Sunday, February 22, 2015

Wedding Invitations

I was fortunate to be asked by a friend to create marriage celebration invitations with a nature theme. After looking on Pinterest, I decided on a craft background and printed the invitation information on the kraft card stock to create a few samples.  They came over and picked their favorite.  

Sample 1
Sample 2
Sample 1 was just printed with various typestyles and then stamped with wreath elements. 
Sample 3

Sample 2 was a bit more involved (and would have been a lot of work to assemble 150+). I used a cream cardstock for the invitation and layered it on kraft, then added a gorgeous olive green burlap ribbon with a stamped and embossed leaf attached with hemp twine.  This one was my personal favorite.

Sample 3 was sized for a #10 envelope, and some of the space above and below the doily was intended for stamping, but it didn't pass the first selection round.  The doily was a card sleeve tied on with hemp twine and a scalloped heart punched tag.  I think it was perhaps too girly for them.

The winning choice -- which I didn't get a picture of -- was a simple and clean look, which completely reflected their love of nature.  

The final product.
After printing the final invitations, reply cards and gift notes, I had them trimmed at Kinko's.  That is completely worth the $2 per cut charge, as opposed to hand-trimming 150 invitations.

Three of us set up an assembly line for the final assembly.  Each of us stamped 1 or 2 leaves [ Inkadinkado Stamping Gear Leaves] for the base layer, then set them aside to dry.  Although the pattern looks random, we spent a lot of time deciding the color and placement of each leaf. We used CTMH Pear, English Ivy and Sweet Leaf inks, and Stampin' Up Old Olive ink.  The first layer of ink must dry before embossing or else the embossing powder will adhere to any other wet ink and it will not be only on that portion of the design you want.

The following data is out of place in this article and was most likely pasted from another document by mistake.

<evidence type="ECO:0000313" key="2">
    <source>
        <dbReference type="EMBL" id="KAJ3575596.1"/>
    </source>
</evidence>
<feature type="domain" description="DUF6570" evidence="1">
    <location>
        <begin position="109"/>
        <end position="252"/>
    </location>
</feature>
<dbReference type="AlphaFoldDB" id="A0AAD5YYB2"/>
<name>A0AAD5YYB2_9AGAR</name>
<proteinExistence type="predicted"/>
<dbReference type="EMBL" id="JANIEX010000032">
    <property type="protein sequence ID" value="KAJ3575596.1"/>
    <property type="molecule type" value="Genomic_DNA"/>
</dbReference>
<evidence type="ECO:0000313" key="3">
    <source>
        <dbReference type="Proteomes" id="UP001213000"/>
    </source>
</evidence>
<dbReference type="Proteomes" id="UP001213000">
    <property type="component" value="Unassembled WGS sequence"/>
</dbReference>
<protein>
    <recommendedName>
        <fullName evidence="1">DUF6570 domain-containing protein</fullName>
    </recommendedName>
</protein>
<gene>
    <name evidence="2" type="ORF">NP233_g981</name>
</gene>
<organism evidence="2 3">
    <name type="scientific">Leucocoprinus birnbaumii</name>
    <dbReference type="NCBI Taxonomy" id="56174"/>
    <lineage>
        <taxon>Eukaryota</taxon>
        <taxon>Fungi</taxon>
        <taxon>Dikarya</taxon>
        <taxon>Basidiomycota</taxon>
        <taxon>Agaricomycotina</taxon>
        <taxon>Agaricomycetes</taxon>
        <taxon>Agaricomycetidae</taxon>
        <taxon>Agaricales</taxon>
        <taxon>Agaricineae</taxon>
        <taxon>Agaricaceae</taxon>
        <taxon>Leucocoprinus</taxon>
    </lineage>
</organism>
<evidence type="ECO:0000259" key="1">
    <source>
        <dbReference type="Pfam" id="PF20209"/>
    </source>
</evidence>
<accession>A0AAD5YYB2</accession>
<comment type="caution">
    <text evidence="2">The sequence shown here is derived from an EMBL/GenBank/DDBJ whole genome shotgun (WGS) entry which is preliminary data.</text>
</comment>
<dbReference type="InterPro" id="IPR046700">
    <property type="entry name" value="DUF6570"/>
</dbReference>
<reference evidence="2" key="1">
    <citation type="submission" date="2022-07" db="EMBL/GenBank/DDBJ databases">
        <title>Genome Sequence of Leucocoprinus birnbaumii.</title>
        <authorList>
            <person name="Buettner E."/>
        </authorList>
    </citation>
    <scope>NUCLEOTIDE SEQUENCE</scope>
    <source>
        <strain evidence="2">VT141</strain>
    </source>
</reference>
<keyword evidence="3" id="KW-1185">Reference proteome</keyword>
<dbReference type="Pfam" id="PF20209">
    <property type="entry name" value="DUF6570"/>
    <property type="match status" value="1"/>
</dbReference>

After a bit of drying time, we started the heat-embossing.  One of us stamped the leaf, one added embossing powder, and one embossed.  the assembly line made 200 invitations go very quickly.  I printed enough copies to allow for mistakes.  Which we definitely had.  It was a lot of fun joking about who would receive the messed up invitations if we ran short.  

We used Stampendous Peridot embossing powder. That color is one of my faves, and I only had 1/2 jar when I was making samples.  I panicked at the thought of running out both in the midst of the project, and not having any left for my other projects, so I ordered 2 more jars online to make sure I had enough! 

After completing the embossing, we started assembling the panels onto the cream cardstock, and again, the assembly line worked very well for us.  I think we spent about 5 hours, and that included taking time out for a nice Italian meal delivered by a local restaurant! 

The only other issue was stamping on the reply cards.  I was stamping them off of the cardstock, which left ink residue on the scrap paper covering the stamping table.  It imprinted on the postcard side of the reply card, resulting in a re-do of about 60 reply cards.  It pays to have extras printed when you are adding hand-stamping!  In the end, we had plenty!

Loved making this set for a dear friend!

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